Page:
State of Georgia
sites launched in 12 months
Amazon Alexa Skill
A 10-year-old proprietary platform was becoming too costly to maintain and was struggling to keep pace with site traffic.
Build a platform that provides citizens better access to government information and services.
<p>Drupal CMS, Acquia Cloud</p>
- Launched 55 agencies sites in 12 months
- Estimated savings of $4.7 million over five years
- Consolidate 20 on-premise servers to Acquia Cloud
The Georgia Technology Authority is the digital services agency that services the state of Georgia. Today, the GTA team has a lot to keep track of because Georgia.gov serves as the front door to more than 55 state agency websites.
It’s not hard to understand why the Georgia Technology Authority decided to drop the outdated content management system that supported Georgia.gov in favor of the Acquia Platform. The 10-year-old proprietary platform was becoming too costly to maintain and was struggling to keep pace with site traffic.
The site had been running two distinct versions of a proprietary CMS, one of which was no longer supported. The technical team’s entire efforts were spent making sure the sites were live and servers were not going down.
“We were in a situation where a couple of times it was extremely overwhelming to keep up with the traffic,” said Nikhil Deshpande, the director of Georgia.gov Interactive, an office within the GTA. “We needed something that could sustain our multiple sites without multiplying the maintenance effort.”
The new platform needed to be intuitive enough so that content managers and users of all levels could easily manage their individual sites. “We wanted something that didn’t require 20 clicks to publish something,” Deshpande said.
Rather than host locally as it had in the past, Georgia.gov wanted to leverage the agility and elasticity of the cloud. Traffic to the sites varied according to regular calendar events throughout the year, and Georgia.gov needed to adjust to those changes rapidly. It also needed to be able to onboard additional websites without the hassle of having to provision new servers.
GTA teamed up with Acquia and Phase2 Technology, a digital agency and maintainer of the OpenPublic distribution, to build a platform that provides citizens better access to government information and services.
Using the OpenPublic distribution as a starting point, Phase2 and the GTA team devised a strategy to migrate, rebuild, and redesign the state of Georgia’s outdated CMS, and transform it into a single cohesive system. Together, the team built a multisite architecture that promotes consistency and flexibility across all agency sites on Acquia Cloud. Through the use the open source Drupal distribution, OpenPublic, they were able to migrate content efficiently, while creating a custom responsive, mobile-first search application.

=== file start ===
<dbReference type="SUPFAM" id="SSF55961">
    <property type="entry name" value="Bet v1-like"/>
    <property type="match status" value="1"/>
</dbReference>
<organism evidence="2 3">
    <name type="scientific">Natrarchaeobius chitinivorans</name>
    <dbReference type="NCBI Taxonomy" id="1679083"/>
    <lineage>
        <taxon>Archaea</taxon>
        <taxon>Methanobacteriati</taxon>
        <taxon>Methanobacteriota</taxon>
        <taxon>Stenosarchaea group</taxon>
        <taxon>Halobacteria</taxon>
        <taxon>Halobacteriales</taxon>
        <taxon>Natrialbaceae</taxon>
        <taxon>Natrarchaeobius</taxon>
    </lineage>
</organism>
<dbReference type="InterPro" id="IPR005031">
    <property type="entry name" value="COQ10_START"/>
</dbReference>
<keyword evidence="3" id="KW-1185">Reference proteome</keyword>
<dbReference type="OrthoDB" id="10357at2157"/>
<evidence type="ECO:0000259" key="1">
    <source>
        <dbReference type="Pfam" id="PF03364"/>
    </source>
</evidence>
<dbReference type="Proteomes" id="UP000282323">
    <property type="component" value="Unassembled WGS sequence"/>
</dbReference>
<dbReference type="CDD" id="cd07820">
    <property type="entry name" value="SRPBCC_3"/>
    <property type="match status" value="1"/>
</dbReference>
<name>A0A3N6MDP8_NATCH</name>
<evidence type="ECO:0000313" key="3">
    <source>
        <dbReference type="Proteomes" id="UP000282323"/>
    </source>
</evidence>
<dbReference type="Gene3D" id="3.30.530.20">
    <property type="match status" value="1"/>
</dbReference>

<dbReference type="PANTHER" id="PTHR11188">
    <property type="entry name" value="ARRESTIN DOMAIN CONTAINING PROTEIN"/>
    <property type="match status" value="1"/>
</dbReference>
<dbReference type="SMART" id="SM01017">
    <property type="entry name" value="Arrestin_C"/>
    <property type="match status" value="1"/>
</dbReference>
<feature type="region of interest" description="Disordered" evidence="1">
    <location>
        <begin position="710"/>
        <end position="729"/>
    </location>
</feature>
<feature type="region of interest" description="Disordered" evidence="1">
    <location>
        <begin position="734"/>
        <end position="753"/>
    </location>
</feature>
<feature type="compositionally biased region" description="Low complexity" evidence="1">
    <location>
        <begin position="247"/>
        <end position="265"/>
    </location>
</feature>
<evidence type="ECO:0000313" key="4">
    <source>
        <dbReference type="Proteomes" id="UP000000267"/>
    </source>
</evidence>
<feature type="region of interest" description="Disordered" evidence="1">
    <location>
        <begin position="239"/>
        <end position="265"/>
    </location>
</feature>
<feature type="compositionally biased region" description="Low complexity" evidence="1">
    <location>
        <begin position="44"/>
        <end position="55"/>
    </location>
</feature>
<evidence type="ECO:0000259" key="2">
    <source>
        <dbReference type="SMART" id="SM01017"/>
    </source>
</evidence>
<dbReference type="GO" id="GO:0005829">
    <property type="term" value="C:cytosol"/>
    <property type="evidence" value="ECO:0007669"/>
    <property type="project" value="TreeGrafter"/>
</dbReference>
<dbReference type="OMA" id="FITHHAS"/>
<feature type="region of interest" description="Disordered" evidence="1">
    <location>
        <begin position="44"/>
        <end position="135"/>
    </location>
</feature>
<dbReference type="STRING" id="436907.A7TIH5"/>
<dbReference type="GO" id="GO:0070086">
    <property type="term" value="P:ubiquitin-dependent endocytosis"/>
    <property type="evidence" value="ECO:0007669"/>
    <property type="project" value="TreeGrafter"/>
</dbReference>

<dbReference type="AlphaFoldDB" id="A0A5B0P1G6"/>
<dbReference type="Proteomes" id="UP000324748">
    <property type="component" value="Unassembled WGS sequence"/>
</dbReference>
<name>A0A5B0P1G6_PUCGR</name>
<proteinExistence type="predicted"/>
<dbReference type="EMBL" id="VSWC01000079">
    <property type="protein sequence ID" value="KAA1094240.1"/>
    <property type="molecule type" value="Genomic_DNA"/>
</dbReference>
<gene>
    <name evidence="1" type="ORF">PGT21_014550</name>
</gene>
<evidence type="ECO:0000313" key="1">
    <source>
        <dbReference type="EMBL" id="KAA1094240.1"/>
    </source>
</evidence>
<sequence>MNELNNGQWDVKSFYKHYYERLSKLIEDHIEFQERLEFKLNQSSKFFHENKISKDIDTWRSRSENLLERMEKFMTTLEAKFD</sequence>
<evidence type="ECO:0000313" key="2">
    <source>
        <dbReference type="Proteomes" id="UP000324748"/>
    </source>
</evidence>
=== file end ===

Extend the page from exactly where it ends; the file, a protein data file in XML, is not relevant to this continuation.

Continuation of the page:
Phase2 created an intuitive user interface and provided training guidance for Georgia.gov, which gives content administrators the power to spin up new sites easily, while Acquia Cloud allows Georgia.gov to add new sites without hassle.
“Now that we have a solid product, we are getting a lot of interest from other agencies who want to onboard. In the last few months, we have already added 15 sites,” Deshpande said. Drupal and Acquia Cloud have given Georgia.gov a springboard to the future. “We have come a long way, but this is just the beginning."
“Acquia did a great job even before we were done with the entire migration. They were very proactive in looking at the overall traffic and mitigating a lot of things before they hit us,” Deshpande said.
- In 12 months, Georgia.gov launched 55 sites on the Acquia Platform.
- Officials estimate that the move to Drupal and Acquia Cloud will generate savings of $4.7 million over five years.
- The move to Acquia allows Georgia.gov to free itself from managing at least 20 servers.
Since site launch, Georgia.gov has continued to partner with Acquia to move government agencies “beyond the browser.” Acquia Labs, our research and innovation think tank, worked with GeorgiaGov Interactive to pilot a project exploring conversational interfaces.
Over the course of a three-month project, Acquia built an Alexa skill that anyone with an Amazon Echo device can take advantage of, whether it’s to know everything about food stamps in Georgia or to perform simple inquiries like transferring an out-of-state license, acquiring an early election ballot, or registering for a fishing license.